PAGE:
Outside two police stations in Delhi, late Friday night stood a bevvy of lawyers who rushed thereafter news reached of men and minors being detained after violence erupted in Old Delhi’s Darya Ganj and North East Delhi’s Seemapuri.
At Darya Ganj police station, they met with locked gates, and so a quick visit to the local magistrates was made, but they were unavailable. Relief came when Chief Metropolitan Magistrate Arul Verma directed police to allow legal and medical aid to the detainees and called it “flagrant violation of law” to detain minors.
The Indian Express spoke to lawyers who worked behind the scenes till early Saturday morning, arguing in late-night hearings, calling up senior police officers and law ministry officials to allow them to meet the detainees. Among them was advocate Adit Pujari, who reached the residence of CMM Arul Verma. Pujari said, “Advocate Kriti Awasthi filed the application and I argued the matter before the CMM, who then called up the Naib court and the SHO of Darya Ganj police station and assessed the situation. He passed an order in our favour at 10.30 pm.”
Meanwhile, advocate Tara Narula managed to enter the Darya Ganj police station after much persuasion and found at least 32 men detained and over 15 minors kept inside. A law graduate from the UK, Narula said, “We wanted a list of all the detainees so as to draft applications for them. The protesters were scared and the police didn’t provide us with the list. We got the parents of some minors to collect them.”
Apart from the police station, lawyers found locked gates at Lok Nayak Hospital too, where at least 45 people were admitted after violence erupted in the area. Among them was advocate Anas Tanwir, who runs Indian Civil Liberties Union, a pan-India network of lawyers. Busy drafting bail applications of those detained in the Darya Ganj protest, he said, “When the state does not uphold our rights, it becomes the duty of the lawyers.”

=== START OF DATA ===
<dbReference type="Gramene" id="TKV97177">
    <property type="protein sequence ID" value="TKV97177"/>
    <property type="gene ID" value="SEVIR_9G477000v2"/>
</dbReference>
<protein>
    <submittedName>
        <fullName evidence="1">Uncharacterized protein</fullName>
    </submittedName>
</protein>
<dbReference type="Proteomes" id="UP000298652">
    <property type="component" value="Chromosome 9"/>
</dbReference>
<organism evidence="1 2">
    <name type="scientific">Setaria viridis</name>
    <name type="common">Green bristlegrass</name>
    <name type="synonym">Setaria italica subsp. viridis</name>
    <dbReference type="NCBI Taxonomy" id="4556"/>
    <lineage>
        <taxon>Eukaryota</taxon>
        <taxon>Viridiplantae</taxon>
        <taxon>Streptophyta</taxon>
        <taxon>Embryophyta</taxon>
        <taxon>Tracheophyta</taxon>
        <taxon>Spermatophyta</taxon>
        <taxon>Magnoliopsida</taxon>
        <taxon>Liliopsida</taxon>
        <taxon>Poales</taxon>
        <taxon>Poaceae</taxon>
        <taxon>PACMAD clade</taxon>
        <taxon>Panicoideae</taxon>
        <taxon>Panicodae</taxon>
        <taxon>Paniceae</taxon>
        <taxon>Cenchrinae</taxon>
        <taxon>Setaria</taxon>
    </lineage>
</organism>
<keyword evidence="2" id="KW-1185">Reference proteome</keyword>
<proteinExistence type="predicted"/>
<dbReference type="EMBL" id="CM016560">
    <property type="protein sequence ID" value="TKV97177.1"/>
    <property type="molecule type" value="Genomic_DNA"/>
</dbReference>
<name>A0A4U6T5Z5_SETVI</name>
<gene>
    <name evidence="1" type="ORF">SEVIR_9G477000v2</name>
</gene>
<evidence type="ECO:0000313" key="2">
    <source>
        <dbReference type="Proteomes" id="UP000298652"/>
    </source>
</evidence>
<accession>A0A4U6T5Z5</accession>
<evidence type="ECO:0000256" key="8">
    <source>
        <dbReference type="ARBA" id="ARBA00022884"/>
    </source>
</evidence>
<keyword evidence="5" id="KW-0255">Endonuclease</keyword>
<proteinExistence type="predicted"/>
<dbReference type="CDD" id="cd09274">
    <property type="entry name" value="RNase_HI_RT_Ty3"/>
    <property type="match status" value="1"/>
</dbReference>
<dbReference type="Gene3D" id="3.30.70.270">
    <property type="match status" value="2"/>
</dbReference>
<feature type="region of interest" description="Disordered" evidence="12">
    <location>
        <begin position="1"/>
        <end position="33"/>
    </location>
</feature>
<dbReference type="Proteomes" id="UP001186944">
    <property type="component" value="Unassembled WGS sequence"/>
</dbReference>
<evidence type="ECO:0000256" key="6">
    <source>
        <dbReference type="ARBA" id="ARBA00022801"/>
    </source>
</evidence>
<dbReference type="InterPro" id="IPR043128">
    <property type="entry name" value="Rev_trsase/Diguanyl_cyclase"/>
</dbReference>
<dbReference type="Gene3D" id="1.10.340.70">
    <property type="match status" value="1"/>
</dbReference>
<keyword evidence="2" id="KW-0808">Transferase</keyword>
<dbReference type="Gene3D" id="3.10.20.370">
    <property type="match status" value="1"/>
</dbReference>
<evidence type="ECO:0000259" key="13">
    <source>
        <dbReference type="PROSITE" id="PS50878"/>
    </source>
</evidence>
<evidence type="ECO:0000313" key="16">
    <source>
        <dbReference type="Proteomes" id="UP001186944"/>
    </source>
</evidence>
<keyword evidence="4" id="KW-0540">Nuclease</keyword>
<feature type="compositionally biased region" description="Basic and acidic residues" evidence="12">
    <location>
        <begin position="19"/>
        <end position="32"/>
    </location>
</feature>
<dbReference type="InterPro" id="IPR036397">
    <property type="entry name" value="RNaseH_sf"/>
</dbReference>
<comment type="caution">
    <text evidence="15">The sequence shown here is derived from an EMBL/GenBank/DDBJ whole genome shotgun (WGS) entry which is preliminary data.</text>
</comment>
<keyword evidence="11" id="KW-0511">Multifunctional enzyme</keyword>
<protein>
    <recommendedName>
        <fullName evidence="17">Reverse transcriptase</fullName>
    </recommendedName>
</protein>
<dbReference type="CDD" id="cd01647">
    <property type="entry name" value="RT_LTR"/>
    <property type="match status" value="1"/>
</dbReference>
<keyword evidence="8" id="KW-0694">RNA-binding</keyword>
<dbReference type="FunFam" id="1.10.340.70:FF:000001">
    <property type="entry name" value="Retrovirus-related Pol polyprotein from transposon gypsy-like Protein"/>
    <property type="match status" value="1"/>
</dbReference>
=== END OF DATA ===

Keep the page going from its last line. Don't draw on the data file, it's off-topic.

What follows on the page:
Similar scenes played outside Seemapuri police station till early Saturday morning, as seven lawyers transcribed complaints of family members of the 20 detained. Among them was Devna Soni, partner at Kred-Jure advocates, who coordinated with families and lawyers outside the station, and also spread the word on WhatsApp. “Here are people who are unable to defend themselves. I felt compelled to stay,” said Soni. Even though two lawyers made it inside the station, they were not allowed to meet the detained. On Friday evening, protesters had allegedly pelted stones at police, injuring an Additional DCP-rank officer.
Choudary Ali Zia Kabir, an advocate at Human Rights Law Network, said, “All we wanted was our statutory right. What kept us going till morning was we didn’t know who was injured and how much.” Till early morning, lawyers drove from Seemapuri to Pitampura and then Saket, in search of the home of Karkardooma Court’s CMM.
At 4.30 am, the CMM signed the order, and the lawyers drove back to Seemapuri.